Post World War II

The Second World War lasted seven years, and throughout that period, plenty of innovations managed to make their way from the battlefield to the commercial sector. On the shoulders of the automobile industry, the U.S. economy saw unprecedented growth. And with that economic surge, there was a massive demand for motorcycles.

The U.K. started an export effort to help pay off the debt that it had accumulated throughout the War. With a major, untapped motorcycle market in the United States, the U.K. began exporting some of the best Vincent bikes being built at the time. The increase in both supply from the U.K. and demand from the U.S. lead to Vincent garnering quite a reputation in America and also led to the first Vincent dealership opening in the U.S.


The Black Shadow Arrives

Series C Rapide: Black Shadow

During the war, Vincent continued to develop their bikes for better performance. In 1946, following the war, they released the fastest bike at the time, which could reach speeds of 110 mph. Even while the Series B was still held the title as the fastest bike in the world, they released the series C Rapide — the Black Shadow. Reaching speeds of 125 mph, the Black Shadow was easily recognizable thanks to the black paint on its engine.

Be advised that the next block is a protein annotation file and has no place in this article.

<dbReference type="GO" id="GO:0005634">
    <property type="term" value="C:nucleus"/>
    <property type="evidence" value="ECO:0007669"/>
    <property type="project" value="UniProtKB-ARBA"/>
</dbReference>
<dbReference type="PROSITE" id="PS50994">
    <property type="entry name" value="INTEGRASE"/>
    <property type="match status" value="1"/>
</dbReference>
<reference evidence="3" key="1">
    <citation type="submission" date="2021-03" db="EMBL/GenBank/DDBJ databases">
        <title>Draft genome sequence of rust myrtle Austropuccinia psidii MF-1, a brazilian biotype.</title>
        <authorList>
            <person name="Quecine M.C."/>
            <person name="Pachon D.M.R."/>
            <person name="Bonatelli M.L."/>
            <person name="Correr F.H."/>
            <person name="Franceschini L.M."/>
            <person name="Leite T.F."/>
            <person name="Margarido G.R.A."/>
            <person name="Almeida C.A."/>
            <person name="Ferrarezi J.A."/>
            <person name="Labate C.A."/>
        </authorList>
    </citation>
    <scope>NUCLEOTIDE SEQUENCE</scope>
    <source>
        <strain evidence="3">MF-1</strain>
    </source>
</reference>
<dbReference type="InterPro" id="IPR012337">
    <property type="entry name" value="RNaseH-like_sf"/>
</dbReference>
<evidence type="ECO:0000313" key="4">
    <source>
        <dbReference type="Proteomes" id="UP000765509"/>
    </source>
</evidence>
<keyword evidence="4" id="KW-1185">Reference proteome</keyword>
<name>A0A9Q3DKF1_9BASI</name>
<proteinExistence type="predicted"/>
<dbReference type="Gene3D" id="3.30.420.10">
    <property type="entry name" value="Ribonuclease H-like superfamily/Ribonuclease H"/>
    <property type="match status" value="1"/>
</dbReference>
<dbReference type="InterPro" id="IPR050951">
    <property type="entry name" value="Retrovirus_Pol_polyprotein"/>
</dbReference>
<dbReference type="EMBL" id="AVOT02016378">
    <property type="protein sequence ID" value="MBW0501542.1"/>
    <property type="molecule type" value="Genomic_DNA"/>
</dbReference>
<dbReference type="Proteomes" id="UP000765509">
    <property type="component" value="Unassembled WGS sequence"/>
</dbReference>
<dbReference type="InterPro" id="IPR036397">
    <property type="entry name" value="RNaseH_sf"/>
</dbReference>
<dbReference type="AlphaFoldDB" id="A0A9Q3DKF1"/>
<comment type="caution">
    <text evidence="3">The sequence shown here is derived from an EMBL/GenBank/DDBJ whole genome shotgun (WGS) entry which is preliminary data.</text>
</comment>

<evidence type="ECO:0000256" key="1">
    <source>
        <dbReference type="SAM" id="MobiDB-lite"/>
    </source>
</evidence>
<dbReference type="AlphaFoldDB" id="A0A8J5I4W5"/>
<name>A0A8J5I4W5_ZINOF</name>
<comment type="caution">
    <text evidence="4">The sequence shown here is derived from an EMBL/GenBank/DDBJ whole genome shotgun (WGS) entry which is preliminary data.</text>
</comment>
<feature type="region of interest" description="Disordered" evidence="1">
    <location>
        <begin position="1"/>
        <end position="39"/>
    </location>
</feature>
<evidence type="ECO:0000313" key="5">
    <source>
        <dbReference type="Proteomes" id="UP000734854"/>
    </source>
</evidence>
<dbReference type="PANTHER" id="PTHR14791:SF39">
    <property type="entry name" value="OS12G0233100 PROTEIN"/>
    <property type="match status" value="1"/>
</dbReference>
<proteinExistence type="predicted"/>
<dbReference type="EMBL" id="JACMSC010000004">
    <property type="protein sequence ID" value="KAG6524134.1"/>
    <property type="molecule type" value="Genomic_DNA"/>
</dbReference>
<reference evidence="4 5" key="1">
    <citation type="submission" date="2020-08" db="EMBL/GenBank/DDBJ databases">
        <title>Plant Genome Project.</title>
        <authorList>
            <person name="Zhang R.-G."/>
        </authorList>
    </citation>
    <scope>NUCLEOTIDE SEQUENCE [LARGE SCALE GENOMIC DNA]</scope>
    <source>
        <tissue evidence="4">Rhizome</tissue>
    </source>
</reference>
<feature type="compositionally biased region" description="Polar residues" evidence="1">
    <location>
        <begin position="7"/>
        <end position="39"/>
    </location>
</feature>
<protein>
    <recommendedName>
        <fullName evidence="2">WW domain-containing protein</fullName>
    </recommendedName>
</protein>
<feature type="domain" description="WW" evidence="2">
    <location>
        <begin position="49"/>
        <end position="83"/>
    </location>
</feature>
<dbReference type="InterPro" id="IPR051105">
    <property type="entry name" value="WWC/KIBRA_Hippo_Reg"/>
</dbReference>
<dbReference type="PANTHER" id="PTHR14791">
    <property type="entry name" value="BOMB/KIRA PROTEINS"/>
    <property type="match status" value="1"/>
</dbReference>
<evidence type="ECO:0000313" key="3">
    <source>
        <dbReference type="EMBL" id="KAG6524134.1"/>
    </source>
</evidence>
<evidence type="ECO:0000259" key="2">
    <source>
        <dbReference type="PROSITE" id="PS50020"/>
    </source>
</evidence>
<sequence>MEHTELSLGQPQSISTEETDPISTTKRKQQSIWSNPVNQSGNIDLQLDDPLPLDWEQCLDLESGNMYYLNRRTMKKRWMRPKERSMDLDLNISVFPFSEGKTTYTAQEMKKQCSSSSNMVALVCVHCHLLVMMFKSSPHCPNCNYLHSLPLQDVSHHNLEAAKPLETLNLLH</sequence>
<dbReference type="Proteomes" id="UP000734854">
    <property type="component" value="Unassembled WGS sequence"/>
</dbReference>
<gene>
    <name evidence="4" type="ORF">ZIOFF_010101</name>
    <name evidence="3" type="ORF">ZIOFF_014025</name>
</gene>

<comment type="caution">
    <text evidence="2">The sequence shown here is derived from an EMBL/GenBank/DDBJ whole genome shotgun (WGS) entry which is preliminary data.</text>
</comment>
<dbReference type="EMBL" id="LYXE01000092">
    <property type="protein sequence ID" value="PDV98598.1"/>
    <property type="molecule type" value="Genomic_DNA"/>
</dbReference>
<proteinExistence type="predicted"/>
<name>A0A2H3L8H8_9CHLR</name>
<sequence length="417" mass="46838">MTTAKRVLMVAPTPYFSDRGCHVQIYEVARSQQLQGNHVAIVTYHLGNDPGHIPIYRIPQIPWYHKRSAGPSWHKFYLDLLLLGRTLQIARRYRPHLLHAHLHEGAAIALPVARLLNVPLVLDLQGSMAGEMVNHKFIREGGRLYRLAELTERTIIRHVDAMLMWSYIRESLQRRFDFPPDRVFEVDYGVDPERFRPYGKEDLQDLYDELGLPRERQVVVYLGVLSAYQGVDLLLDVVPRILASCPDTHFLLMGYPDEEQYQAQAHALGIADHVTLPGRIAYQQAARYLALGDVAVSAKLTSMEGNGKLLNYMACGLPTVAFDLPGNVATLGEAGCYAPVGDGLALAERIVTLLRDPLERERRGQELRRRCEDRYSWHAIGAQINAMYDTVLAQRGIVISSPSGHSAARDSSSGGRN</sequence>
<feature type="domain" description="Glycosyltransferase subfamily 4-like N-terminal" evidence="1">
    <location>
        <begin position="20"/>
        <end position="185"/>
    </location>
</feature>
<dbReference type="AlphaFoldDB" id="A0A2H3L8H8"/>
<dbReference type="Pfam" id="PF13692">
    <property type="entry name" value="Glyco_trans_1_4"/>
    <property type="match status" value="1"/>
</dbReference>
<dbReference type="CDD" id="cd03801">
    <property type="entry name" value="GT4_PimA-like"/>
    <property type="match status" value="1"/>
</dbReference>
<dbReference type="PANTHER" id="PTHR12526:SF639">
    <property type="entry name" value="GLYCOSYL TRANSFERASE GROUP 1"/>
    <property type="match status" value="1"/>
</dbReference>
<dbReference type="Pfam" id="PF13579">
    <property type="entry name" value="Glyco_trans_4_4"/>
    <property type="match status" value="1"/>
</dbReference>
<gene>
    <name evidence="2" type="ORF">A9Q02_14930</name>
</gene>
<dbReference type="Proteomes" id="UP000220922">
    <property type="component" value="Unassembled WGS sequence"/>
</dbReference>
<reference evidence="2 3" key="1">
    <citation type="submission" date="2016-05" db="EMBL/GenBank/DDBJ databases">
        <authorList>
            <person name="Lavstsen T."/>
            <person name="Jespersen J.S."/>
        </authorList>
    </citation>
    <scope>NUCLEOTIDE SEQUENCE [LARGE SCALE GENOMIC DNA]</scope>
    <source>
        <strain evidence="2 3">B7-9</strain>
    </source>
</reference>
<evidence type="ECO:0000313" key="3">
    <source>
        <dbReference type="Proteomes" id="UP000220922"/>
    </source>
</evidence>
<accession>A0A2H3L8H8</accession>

Soon, the Black Shadow was remade into a racing variant of the original called Black Lightning. This bike had an aluminum chassis and anything that was not essential was removed altogether. The bike went on to win a variety of different races and became one of the fastest racing bikes of the time.

Unfortunately, in 1955, the Vincent Company stopped producing motorcycles, leaving the world with only a handful of Black Shadows.

Today, an original Black Shadow can command six figures at auction. It remains one of the most influential machines of all time, even though its been out of production for more than 65 years!

Its classic lines, style, and function are just the kind of things that drive and inspire the team at Whiteknuckler Brand!